Jobless Claims Set to Skyrocket by 700 Percent in One Week as U.S. Sees 'Unprecedented Surge in Layoffs'—Goldman Sachs

U.S. unemployment claims could surge by 700 percent and hit 2.25 million by the end of Saturday as American industry continues to be rocked by the COVID-19 pandemic, a Goldman Sachs note said.

The investment bank's economist David Choi wrote on Thursday evening that initial jobless claims may rise to their "highest level on record," far surpassing anything seen during the 2008 financial crash.

In the note shared on social media by the Wall Street Journal reporter Michael Derby, the investment bank said its estimate was based on "anecdotes" from press reports and company announcements from various sectors.

The ongoing spread of the novel coronavirus has already seen initial unemployment insurance claims spike, with the Department of Labor revealing on Thursday that 281,000 claims were recorded in the week ending March 14, up from 211,000 the previous week.

Job Seekers in San Francisco After Crash
A line of job seekers snakes around the Whitcomb Hotel as they wait to enter the California Job Journal HIREvent February 10, 2009 in San Francisco, California. Justin Sullivan/Getty Images

It added that the initial jobless claims were "clearly attributable to impacts from the COVID-19 virus," adding that many states talked of layoffs related to the novel coronavirus.

"State-level anecdotes point to an unprecedented surge in layoffs this week," Choi wrote in his Thursday note. "These anecdotes suggest that the next jobless claims report covering the week of March 15-21 will show that initial claims rose to roughly 2.25 million, the largest increase in initial jobless claims and the highest level on record."

The economist added: "Anecdotes from a wide range of sectors also suggest an unprecedented decline in revenues across many industries. Consumer spending on sports and entertainment, hotels, restaurants, and public transportation in particular have already dropped dramatically."

Bloomberg also reported that Choi went on to say that even "conservative assumptions" indicated that jobless claims would likely top the one million mark this week.

Newsweek has contacted Goldman Sachs for further comment and will update this article with any response.

Speaking about the investment bank's note, Ioana Marinescu, an assistant professor of economics at the University of Pennsylvania, said the prediction seemed "plausible" based on existing jobless claims data.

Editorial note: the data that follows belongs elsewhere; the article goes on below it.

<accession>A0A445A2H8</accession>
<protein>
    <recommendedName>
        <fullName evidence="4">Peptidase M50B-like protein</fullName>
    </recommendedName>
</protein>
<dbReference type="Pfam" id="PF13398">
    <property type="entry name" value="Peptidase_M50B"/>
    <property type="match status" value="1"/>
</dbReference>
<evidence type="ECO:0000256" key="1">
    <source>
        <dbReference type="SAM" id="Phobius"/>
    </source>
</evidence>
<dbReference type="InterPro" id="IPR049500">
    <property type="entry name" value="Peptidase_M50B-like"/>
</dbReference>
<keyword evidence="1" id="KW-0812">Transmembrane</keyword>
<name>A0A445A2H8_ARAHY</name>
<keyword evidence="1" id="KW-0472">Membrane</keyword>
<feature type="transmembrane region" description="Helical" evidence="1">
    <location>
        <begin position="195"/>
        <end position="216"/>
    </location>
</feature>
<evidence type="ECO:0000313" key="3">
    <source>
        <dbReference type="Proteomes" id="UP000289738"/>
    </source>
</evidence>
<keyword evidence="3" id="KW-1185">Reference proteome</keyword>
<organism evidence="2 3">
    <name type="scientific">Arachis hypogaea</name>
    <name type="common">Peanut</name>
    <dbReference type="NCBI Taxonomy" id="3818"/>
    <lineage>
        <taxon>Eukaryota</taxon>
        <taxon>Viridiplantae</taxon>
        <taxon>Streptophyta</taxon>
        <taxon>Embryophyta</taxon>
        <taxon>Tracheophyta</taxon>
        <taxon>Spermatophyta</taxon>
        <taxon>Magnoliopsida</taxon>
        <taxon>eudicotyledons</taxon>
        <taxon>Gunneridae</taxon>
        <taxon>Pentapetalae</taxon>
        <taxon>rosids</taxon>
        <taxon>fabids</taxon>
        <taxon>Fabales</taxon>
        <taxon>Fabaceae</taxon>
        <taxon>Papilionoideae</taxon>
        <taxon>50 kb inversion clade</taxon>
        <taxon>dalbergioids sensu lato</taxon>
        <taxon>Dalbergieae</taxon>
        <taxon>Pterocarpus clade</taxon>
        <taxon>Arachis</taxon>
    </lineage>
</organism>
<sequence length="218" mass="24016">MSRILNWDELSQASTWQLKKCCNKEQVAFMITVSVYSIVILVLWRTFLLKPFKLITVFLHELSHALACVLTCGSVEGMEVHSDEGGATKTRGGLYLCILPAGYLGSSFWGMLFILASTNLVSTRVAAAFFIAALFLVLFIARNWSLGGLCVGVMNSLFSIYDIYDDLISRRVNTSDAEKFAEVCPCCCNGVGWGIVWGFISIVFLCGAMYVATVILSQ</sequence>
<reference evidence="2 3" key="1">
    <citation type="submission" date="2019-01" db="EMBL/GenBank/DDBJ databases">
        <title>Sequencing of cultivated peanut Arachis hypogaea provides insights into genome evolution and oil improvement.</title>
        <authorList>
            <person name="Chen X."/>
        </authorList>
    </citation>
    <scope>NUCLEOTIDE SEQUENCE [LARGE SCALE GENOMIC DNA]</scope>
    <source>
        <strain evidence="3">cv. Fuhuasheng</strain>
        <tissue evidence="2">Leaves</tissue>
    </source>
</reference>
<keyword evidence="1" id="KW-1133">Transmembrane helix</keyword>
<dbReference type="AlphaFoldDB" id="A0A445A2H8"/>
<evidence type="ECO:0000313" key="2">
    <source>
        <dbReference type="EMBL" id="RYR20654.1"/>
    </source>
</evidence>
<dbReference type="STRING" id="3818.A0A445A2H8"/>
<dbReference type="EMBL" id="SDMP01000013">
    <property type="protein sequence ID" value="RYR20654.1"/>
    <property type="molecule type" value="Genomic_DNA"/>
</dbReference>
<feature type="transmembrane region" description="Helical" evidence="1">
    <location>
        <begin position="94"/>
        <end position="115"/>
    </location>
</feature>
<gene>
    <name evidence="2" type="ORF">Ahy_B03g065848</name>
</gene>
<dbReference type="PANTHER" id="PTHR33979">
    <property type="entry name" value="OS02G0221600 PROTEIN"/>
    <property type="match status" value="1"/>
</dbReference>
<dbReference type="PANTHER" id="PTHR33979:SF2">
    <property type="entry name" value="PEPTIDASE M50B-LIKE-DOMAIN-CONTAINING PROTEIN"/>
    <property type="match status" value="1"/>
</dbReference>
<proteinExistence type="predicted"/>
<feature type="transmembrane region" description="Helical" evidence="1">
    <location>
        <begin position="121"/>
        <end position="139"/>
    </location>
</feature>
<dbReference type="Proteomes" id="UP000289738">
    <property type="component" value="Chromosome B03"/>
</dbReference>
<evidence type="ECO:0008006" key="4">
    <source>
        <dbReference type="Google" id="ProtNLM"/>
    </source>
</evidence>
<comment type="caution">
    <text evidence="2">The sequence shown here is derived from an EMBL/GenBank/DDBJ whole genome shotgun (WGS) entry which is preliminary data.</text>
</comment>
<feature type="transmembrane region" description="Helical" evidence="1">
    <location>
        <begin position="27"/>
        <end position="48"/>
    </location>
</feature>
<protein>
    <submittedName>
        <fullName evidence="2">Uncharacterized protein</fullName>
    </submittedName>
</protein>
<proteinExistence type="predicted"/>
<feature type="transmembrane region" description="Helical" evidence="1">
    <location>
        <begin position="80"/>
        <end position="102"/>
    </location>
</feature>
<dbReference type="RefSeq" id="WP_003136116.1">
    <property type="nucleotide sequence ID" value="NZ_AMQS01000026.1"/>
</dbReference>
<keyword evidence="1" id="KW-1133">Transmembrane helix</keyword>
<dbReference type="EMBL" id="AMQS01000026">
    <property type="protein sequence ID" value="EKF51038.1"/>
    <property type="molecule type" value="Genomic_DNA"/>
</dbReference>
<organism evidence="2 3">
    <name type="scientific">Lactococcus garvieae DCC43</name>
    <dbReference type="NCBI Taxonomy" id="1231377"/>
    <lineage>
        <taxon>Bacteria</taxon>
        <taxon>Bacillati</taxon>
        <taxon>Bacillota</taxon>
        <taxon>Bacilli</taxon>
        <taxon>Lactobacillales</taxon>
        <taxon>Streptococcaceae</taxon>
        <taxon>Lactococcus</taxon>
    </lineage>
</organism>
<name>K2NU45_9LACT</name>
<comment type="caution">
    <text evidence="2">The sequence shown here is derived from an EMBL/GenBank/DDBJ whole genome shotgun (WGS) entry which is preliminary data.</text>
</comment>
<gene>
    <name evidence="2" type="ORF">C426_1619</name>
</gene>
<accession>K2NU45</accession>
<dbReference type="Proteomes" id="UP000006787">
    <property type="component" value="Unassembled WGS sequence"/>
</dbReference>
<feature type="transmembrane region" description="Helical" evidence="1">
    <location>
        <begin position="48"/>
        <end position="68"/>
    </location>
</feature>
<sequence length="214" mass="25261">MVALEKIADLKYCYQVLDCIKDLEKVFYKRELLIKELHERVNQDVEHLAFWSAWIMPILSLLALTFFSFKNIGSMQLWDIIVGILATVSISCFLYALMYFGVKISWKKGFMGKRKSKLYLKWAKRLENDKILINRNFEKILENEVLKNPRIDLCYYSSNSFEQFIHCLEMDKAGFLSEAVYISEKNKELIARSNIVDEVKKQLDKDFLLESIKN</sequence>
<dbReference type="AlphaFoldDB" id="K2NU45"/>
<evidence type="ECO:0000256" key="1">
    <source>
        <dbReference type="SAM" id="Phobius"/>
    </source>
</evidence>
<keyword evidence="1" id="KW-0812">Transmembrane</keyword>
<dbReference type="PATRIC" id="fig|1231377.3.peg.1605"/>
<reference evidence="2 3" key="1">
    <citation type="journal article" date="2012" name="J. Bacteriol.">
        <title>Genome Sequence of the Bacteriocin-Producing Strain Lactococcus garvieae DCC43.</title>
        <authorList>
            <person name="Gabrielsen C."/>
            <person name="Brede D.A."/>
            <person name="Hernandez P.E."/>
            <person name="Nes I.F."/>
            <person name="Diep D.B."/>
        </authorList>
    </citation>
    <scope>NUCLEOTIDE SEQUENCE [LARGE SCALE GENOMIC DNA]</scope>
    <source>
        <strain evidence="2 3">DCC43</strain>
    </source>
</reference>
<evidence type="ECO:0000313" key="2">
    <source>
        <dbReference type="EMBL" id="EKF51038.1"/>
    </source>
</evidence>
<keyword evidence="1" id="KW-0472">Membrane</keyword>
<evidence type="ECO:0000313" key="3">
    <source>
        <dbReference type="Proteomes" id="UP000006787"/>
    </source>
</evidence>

"There is no sugar-coating it, unemployment is going to be very high, much higher than during the Great Recession," she told Newsweek. "This makes sense because of the closures induced by Covid-19 so mechanically lots of businesses (restaurants, etc.) must close.

"What is more interesting is how many of the newly unemployed are in industries that are not directly affected by closures, for example in business services. These numbers would measure the spread of the recession beyond the sectors exposed to closures."

Should initial jobless claims rise above 1 million, the number of people seeking unemployment insurance in the U.S. would dwarf the amount recorded during the aftermath of the last financial crash.

The New York Times reported last night that Trump administration officials had asked state authorities to postpone releasing exact unemployment claim numbers in the wake of sharp spike reported last week.

An email seen by the newspaper reportedly told state labor officials to report initial unemployment claims in "generalities" until next Thursday, when the federal government is expected to publish figures for this week in full.

President Donald Trump and Republican lawmakers have proposed plans for easing the economic impact of the coronavirus pandemic, with a Senate GOP stimulus package detailed yesterday offering $1,200 checks to Americans making less than $75,000.

Travel industry bailouts and payroll tax cuts have also been considered as the administration seeks to keep businesses and workers afloat.